California officials have confirmed the human remains recovered from a burnt-out mountain cabin are those of ex-Los Angeles policeman Christopher Dorner. The alleged cop-turned-killer led a massive, week-long manhunt.
The San Bernardino County sheriff and coroner's office confirmed the remains were Dorner's Thursday, saying they used dental records to make the identification.
The 33-year-old Dorner barricaded himself in a cabin near Big Bear Lake Tuesday following a shootout with police. He was believed to have died after law enforcement officers threw pyrotechnic tear gas into the cabin. It was not known if he died from gunfire or the ensuing blaze.
One officer was killed and another wounded in the shootout before the cabin fire.
A former Navy reservist, Dorner had been on the run for a week, vowing to bring "warfare" to the Los Angeles Police Department (LAPD) that fired him five years ago.
The chase came to a climax at Big Bear Lake, 80 miles east of Los Angeles, where police had first found Dorner's burned-out pickup truck abandoned five days earlier. On Tuesday, Dorner was spotted in a stolen vehicle, and fled on foot after crashing one vehicle and carjacking another.
During his run, he tied up a couple, Jim and Karen Reynolds, in their cabin. He fled in their pickup truck, but they eventually freed themselves and called the police.
Law enforcement then followed him to a cabin, where a shootout ensued. SWAT marksmen then surrounded the building before police set it alight.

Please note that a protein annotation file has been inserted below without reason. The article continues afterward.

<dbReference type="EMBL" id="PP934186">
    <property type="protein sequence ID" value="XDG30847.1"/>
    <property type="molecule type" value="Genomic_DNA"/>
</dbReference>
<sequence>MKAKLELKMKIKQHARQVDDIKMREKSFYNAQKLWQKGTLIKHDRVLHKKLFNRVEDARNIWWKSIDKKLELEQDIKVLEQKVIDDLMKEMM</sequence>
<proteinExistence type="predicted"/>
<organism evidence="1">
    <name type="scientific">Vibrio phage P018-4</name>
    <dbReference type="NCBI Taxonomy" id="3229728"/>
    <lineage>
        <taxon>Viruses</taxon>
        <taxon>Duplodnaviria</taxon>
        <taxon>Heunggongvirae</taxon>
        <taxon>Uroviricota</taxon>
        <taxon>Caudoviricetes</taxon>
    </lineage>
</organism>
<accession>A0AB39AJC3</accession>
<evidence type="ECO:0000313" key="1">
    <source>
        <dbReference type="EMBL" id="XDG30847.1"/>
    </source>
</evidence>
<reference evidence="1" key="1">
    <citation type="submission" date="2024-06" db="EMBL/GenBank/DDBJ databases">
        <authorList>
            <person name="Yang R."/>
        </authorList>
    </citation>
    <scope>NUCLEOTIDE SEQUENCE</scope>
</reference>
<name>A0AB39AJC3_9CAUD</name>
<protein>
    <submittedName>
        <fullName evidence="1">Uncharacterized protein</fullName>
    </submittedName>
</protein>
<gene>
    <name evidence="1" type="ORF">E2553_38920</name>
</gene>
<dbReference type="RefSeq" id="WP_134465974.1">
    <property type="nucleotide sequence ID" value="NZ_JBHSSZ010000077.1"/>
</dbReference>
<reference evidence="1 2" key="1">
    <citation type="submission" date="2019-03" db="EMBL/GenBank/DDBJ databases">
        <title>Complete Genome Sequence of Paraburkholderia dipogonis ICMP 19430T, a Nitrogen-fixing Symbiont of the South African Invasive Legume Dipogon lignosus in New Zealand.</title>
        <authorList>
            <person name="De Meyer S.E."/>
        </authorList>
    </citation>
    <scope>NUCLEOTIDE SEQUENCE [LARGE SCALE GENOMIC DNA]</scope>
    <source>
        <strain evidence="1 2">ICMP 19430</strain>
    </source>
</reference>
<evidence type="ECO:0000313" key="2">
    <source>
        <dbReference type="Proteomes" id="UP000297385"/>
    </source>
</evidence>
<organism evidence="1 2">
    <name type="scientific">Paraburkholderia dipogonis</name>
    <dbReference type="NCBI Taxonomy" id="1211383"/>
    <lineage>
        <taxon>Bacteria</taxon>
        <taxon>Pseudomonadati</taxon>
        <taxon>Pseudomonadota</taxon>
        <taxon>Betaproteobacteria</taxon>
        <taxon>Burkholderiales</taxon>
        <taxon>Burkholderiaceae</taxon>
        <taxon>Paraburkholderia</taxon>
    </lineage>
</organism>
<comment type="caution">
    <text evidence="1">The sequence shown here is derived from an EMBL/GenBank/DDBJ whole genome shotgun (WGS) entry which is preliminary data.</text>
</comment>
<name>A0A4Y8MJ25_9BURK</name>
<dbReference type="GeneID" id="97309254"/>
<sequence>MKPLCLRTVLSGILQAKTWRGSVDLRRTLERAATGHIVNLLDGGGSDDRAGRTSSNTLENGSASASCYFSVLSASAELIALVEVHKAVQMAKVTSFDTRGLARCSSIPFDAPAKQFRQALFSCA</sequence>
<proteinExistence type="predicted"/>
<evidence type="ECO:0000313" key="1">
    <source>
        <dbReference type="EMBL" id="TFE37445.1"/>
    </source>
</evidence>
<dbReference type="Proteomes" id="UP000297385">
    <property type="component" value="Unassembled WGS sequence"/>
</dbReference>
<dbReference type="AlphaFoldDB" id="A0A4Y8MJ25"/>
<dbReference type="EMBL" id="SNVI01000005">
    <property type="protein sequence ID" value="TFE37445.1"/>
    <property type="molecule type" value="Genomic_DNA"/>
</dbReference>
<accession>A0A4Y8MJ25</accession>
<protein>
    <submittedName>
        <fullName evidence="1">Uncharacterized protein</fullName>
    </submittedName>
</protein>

The manhunt for Dorner began on February 6 after authorities connected the killings of a former police captain's daughter, and her fiancé, to an angry manifesto against the LAPD they said Dorner posted on Facebook. Dorner was also alleged to have killed another police officer Michael Crain, 34, and wounding two others in Riverside County.
In his manifesto, Dorner pledged to "bring unconventional and asymmetrical warfare to those in LAPD uniform whether on or off duty."
Some 50 LAPD officers and families had been placed under special protection. Officers guarding one of the targets in Torrance, south of Los Angeles, last week shot and injured two women delivering newspapers because they mistook their pickup truck for Dorner's.
Dorner was fired by the LAPD for filing a false report and accusing his training officer of kicking a mentally ill suspect. In his manifesto, Dorner, who is black, claims he is the victim of racism and was fired by the department for doing the right thing.
dr/jm (AFP, AP, dpa, Reuters)
Roberto di Matteo's promising start has continued, despite the turgid performance from the Royal Blues. But the mood was already dampened not long after the match got underway.
Two years ago cyclist Lance Armstrong was stripped of seven Tour de France wins for taking performance-enhancing drugs. DW spoke to US anti-doping boss Travis Tygart, who was involved in the story from the start.